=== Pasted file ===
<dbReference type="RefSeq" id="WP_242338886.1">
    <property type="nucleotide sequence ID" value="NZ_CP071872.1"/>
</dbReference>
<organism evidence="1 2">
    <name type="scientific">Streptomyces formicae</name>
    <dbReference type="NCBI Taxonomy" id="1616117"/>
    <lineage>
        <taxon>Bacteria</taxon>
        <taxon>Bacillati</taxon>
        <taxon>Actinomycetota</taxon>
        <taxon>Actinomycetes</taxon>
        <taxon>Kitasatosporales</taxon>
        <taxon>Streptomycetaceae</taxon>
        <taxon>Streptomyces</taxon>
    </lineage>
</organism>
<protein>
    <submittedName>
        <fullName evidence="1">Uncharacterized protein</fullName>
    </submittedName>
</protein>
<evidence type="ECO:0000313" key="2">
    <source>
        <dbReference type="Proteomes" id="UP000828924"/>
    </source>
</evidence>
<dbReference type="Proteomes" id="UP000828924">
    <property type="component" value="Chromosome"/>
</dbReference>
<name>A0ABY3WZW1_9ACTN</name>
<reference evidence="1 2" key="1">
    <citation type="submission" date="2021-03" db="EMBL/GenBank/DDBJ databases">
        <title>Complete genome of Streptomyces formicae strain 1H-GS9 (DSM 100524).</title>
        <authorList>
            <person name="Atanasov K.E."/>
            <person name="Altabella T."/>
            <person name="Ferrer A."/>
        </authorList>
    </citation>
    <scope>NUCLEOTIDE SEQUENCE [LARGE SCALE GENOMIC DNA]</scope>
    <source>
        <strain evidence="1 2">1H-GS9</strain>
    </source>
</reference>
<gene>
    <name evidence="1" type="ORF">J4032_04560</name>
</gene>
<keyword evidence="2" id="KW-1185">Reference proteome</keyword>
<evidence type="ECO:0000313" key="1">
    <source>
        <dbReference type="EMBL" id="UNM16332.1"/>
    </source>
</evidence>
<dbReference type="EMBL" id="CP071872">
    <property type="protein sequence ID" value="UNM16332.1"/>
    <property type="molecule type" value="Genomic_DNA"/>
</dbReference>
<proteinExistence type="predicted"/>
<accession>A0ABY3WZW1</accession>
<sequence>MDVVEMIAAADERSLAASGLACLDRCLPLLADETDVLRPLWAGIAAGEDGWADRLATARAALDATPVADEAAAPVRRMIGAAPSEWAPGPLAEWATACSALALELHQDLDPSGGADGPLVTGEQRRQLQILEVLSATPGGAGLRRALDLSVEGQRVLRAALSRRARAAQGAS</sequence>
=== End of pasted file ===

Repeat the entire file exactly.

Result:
<dbReference type="RefSeq" id="WP_242338886.1">
    <property type="nucleotide sequence ID" value="NZ_CP071872.1"/>
</dbReference>
<organism evidence="1 2">
    <name type="scientific">Streptomyces formicae</name>
    <dbReference type="NCBI Taxonomy" id="1616117"/>
    <lineage>
        <taxon>Bacteria</taxon>
        <taxon>Bacillati</taxon>
        <taxon>Actinomycetota</taxon>
        <taxon>Actinomycetes</taxon>
        <taxon>Kitasatosporales</taxon>
        <taxon>Streptomycetaceae</taxon>
        <taxon>Streptomyces</taxon>
    </lineage>
</organism>
<protein>
    <submittedName>
        <fullName evidence="1">Uncharacterized protein</fullName>
    </submittedName>
</protein>
<evidence type="ECO:0000313" key="2">
    <source>
        <dbReference type="Proteomes" id="UP000828924"/>
    </source>
</evidence>
<dbReference type="Proteomes" id="UP000828924">
    <property type="component" value="Chromosome"/>
</dbReference>
<name>A0ABY3WZW1_9ACTN</name>
<reference evidence="1 2" key="1">
    <citation type="submission" date="2021-03" db="EMBL/GenBank/DDBJ databases">
        <title>Complete genome of Streptomyces formicae strain 1H-GS9 (DSM 100524).</title>
        <authorList>
            <person name="Atanasov K.E."/>
            <person name="Altabella T."/>
            <person name="Ferrer A."/>
        </authorList>
    </citation>
    <scope>NUCLEOTIDE SEQUENCE [LARGE SCALE GENOMIC DNA]</scope>
    <source>
        <strain evidence="1 2">1H-GS9</strain>
    </source>
</reference>
<gene>
    <name evidence="1" type="ORF">J4032_04560</name>
</gene>
<keyword evidence="2" id="KW-1185">Reference proteome</keyword>
<evidence type="ECO:0000313" key="1">
    <source>
        <dbReference type="EMBL" id="UNM16332.1"/>
    </source>
</evidence>
<dbReference type="EMBL" id="CP071872">
    <property type="protein sequence ID" value="UNM16332.1"/>
    <property type="molecule type" value="Genomic_DNA"/>
</dbReference>
<proteinExistence type="predicted"/>
<accession>A0ABY3WZW1</accession>
<sequence>MDVVEMIAAADERSLAASGLACLDRCLPLLADETDVLRPLWAGIAAGEDGWADRLATARAALDATPVADEAAAPVRRMIGAAPSEWAPGPLAEWATACSALALELHQDLDPSGGADGPLVTGEQRRQLQILEVLSATPGGAGLRRALDLSVEGQRVLRAALSRRARAAQGAS</sequence>